Pizza, wine, and a movie at a friend’s house. Consider what’s involved to pull that off if you’re using your smartphone. Open the dining app to order food, check out Hello Vino to select a Chianti, go to Yelp to find a wine store en route, and run Waze to avoid heavy traffic along the way. Once there, you might tap a streaming video service to select a movie.
That’s five isolated apps and five separate steps to pull off something as simple as pizza night. The rest of our lives are equally as, if not more, complicated. There are hundreds of apps, each designed to help us with a small slice of our life. Yet in pursuit of simplicity, we’ve actually made life more complex.
We are in need of a radical solution, a way to engage an ambient, context-aware machines that can give us the best answer in any dynamic situation. We want the kind of computer that we’ve seen in TV shows like Star Trek and movies like Her, helping us accomplish tasks, from the mundane to the complex, and adjusting and learning as we interact with it. We need shapeless computers—in effect, computing without computers. And to get there, we must design an entirely new user experience, one that works invisibly alongside us, and behaves almost human.
Today, screen-based devices dominate our computing experience. They’re unwieldy things, nagging at us to recharge them; interrupting us at dinner; and taking up space in our pockets, on our desks, and on our walls. We put up with them because they let us communicate easily and give us unprecedented access to information. But they are not inevitable. Very soon, thanks to several emerging technologies that are enabling new, lightweight interfaces, these machines will move out of the way and make computing a more natural part of daily life. Here are four interfaces that are paving the way for invisible computing:
Talking to a computer has long been the stuff of great science fiction. It is one of the touchstones of a more human computer interaction. Today, talking to a computer is becoming almost commonplace: Siri has become an integral part of Apple’s product ecosystem; Amazon’s Echo, a voice-controlled personal assistant, was Amazon’s best selling device over $100 this black Friday; and there is even a Barbie (Hello Barbie) that you can talk to. Voice is quickly becoming the always-on addition to modern systems—allowing us to make ad-hoc commands and layer other modes of input with nuance and context.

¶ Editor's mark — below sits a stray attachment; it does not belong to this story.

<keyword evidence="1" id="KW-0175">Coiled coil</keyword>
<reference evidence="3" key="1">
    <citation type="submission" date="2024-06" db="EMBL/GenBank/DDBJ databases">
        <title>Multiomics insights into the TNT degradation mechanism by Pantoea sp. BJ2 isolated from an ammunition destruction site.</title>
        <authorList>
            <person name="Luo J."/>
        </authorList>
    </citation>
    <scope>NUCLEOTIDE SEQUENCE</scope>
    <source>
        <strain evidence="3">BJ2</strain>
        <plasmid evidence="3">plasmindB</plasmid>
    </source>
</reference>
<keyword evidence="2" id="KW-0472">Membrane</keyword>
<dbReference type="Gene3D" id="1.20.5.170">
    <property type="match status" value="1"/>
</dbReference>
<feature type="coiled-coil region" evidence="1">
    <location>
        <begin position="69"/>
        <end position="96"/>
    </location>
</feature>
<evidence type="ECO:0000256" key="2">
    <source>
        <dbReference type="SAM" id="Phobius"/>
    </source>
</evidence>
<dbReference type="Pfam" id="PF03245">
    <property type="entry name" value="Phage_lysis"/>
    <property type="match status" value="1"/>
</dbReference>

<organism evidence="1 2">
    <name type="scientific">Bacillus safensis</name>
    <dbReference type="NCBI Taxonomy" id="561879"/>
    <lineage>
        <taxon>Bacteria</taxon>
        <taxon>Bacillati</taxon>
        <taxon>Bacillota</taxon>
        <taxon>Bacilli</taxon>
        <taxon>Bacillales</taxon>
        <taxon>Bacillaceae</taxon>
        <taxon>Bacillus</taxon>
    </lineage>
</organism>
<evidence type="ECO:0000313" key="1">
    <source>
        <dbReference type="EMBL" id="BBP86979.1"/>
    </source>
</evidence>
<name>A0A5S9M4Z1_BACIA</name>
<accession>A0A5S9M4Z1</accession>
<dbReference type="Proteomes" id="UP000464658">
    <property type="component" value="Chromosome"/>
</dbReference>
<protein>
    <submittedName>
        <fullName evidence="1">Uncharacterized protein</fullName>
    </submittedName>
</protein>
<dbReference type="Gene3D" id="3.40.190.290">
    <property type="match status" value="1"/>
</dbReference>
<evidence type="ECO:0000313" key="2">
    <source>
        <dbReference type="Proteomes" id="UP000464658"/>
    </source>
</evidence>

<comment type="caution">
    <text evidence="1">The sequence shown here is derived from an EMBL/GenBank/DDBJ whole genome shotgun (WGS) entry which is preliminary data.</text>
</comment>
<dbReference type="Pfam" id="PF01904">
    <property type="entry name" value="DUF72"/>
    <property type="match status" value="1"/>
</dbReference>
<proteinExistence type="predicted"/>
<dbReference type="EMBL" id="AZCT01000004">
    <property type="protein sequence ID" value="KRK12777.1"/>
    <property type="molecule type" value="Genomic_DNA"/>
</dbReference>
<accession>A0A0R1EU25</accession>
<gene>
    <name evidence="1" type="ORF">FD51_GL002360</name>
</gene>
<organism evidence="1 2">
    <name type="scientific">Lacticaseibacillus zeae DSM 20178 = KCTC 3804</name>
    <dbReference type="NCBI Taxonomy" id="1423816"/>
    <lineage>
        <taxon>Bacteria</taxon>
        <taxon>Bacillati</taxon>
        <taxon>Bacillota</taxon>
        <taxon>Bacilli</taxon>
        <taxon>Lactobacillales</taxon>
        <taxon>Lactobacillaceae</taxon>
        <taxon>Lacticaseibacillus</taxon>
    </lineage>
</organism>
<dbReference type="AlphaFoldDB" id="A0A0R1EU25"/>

But even a perfect voice system, one as good as a dedicated human assistant, will never replace all forms of input. Instructing a person, much less a machine, is not often fast, convenient, or accurate enough if the instructions require precision or entail sufficient complexity. Part of the challenge is the user. Most of us cannot form cohesive verbal instructions as quickly as we can choose between buttons and commands. As well, environmental noise challenges and social etiquette will continue to make typing and tapping important modes of input, regardless of advances in speech technology.
We’ll need more than touch screens to engage with shapeless computers. The touch screen, keyboard, and mouse aren’t going away, but they are starting to play smaller roles in our computing future. The original WIMP model (window, mouse, pointer) is still the benchmark for high-fidelity, high-density tasks, such as building spreadsheets and slide presentations. But it’s woefully inadequate if you are trying to follow a recipe while cooking. Your laptop, tablet or phone might be a handy tool, but it is very much in the way if you need to scroll down the page as you knead dough. We need new models of interaction that essentially keep both hands free and our eyes attuned to the task.
Enter augmented reality (AR). The promise of AR is that it will enhance our abilities while keeping us immersed in the world, rather than forcing us to manage a device. But the version we first experience will not resemble what you see in sci-fi movies, at least not anytime soon—the "Terminator-vision" concept in which an implanted heads-up viewer augments our line-of-sight with a seamless layer of computer-rendered visuals and information. While such technology would have profound implications, we haven’t yet solved for the social complications of wearing bulky AR eyewear. It’s a common truth that "the eyes are the window to the soul," and it will likely remain a huge challenge to successfully wear machines on our faces.
We can approximate the vision of augmented reality through a more practical means of computer projection onto the commons surfaces around us- the tables, walls, and floors in our homes, offices, and public spaces. Such systems, if prevalent enough, could enable us to interact with a computer without a machine on hand. It means we could be busy cooking—messy hands, surfaces, and all—and still interact with a computer to help us. It means people could collaborate, in person, using projections on a shared tabletop. It means any natural surface can become a screen, available on demand, there when we need it, gone when we don’t. Jared Ficklin and I have spent the last few years, both while at frog and now at argodesign, exploring the practicality of this vision. You can see our prototype here:
Given how important collaboration is in the workplace, it’s a wonder that we still have so few in-person shared computing solutions. Today we experience computing in a very direct manner—one person operates one machine. This makes designing, selling, and using computers simple. But it’s also very limiting. If you want to ask a computer a question, you need to have one in front of you, no matter whether you’re conversing with friends or driving a car. You need the machine, the app, and the network to get things done. And you need to have it with you.